Images from Tideway Week

How they train for the Great Boat Race – 1910.

In the week preceding the Oxford – Cambridge Boat Race, the crews, coaches and support staff move to residences near Putney to train daily over the course. By this stage of their training, the hard work is done and the work is light and technical. It is an opportunity for the coxswains especially to hone their knowledge of the course. It is also during this week that the rowing and non-rowing press start to write about the race and all concerned get very used to having their photograph taken at every opportunity. In these days of sponsorship and PR, the coaches reluctantly but dutifully attempt to answer questions (though without actually saying anything beyond that they are well prepared and confident). A report on the Friday Press Conference is on the Boat Race website.

The more things change, the more they stay the same.

Putney Embankment 2014.

Putney Embankment 1882, the Hanlan – Trickett race.

Mr. Trapmore coaching Cambridge, 2014.

Mr. Muttlebury coaching Cambridge, 1892.

Ladies and Gentlemen of the press, 2014.

Gentlemen of the press, 1880.

Practice at Putney, 2014.

Practice at Putney, 1877.

Images of Oxford.

Oxford are based at the Westminster School Boathouse (with ‘JH Clasper’ on the gable end). They are flying their dark blue flag while next door, Crabtree (Cambridge alumni) flies the light blue of Cambridge and the gold of Goldie.

Coach Sean Bowden gives good advice passing Barn Elms.

Passing Harrods.

Approaching Hammersmith Pier.

Nearly home. Approaching Putney Bridge.

Capturing Cambridge.

Hammersmith Bridge

Nearing Harrods.

Near Barn Elms.

Helge Gruetjen (5) and Matthew Jackson (6).

A last burst before going in.

The view from the Media Centre (aka Thames Rowing Club).

Caught from the balcony of Thames RC – the ‘Spare Men’s Race’. In my recent report on the Henley Boat Races, I said that there were nine Oxford – Cambridge Boat Races (vets and men’s and women’s Blue boats, reserves, lightweights and Head of the River crews). I forgot this event – which makes it ten. The veteran women will be the next addition I suppose.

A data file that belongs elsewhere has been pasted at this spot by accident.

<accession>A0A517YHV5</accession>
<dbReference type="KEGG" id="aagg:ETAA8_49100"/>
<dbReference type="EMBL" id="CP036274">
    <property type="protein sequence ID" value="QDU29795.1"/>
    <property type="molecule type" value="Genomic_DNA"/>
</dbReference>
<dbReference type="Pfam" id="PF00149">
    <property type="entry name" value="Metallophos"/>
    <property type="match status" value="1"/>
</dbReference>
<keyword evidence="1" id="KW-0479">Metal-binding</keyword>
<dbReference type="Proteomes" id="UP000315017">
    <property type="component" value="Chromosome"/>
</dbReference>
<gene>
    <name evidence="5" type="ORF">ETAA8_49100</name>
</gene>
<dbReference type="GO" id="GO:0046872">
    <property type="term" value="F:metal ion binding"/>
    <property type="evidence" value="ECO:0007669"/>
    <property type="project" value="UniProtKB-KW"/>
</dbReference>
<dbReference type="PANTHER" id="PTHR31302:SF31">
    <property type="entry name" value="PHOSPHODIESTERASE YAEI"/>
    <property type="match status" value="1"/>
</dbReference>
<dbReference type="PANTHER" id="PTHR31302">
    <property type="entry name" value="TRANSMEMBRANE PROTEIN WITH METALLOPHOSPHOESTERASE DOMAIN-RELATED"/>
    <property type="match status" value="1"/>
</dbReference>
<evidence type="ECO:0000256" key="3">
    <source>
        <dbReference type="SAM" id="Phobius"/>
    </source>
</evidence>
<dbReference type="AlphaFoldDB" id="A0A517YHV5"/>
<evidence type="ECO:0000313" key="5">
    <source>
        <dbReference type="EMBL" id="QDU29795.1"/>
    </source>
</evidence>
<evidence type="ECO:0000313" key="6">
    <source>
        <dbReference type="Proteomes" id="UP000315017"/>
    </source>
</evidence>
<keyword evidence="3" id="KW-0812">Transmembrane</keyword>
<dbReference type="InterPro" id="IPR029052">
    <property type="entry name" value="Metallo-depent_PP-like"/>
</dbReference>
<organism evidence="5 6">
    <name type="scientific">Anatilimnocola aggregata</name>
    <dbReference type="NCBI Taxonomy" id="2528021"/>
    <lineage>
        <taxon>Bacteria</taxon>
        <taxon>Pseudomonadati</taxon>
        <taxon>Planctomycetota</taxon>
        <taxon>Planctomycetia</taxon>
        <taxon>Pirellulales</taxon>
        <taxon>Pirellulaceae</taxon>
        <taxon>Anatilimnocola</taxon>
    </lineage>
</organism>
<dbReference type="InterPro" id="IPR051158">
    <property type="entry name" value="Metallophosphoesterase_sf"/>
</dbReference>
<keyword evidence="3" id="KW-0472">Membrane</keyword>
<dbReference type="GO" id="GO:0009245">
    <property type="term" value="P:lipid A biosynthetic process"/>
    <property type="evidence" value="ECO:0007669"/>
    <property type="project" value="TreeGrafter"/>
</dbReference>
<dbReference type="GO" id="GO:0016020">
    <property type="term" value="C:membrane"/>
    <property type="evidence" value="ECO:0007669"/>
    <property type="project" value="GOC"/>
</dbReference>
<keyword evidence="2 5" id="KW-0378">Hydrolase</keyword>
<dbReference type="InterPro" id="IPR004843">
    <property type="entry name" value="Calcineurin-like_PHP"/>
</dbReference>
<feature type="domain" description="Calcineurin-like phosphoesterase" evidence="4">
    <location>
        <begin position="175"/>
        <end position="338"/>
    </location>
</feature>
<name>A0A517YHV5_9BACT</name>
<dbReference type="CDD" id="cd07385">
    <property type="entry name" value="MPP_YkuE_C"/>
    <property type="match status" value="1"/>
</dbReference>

The Cambridge Press Conference.

The 2014 Umpire, Richard Phelps, in front of a picture of his grandfather, Dick Phelps, who won Doggett’s in 1923.

3 comments

  1. Jonny, As Tim has been busy following some boat race down the Thames from the comfort of one of the press launches I thought I would reply to your interesting question.

    “In match races each sculler was followed by a pilot barge [usually rowed by eight oarsmen with a passenger in the bow] from the bow of which some friend urged him on and at the same time intimidated the opponent; it was win at any cost.”

    This is from the 'Friends of Rowing History' website which you will find at this link: http://www.rowinghistory.net/professionals.htm

    The pilots also helped the 'pros' steer a good course and perhaps after yesterday, it's time to think about them been introduced to the Boat Race!

  2. Dear Jonny and Greg ~ while you will find 10 (!) people in the eights in the image above (1 cox, 8 oarsmen, 1 pilot), I am wondering if this is actually correct. How would you fit 10 grown-up men in a shell, unless it really was a barge? On HTBS, on 3 September, 2010, I have posted a photograph from the 1898 Wingfields with a cox, seven oarsmen and the pilot in the bow seat facing forward. This photo will give you a good idea how it looked. Take a look here:
    http://hear-the-boat-sing.blogspot.com/2010/09/blog-post.html

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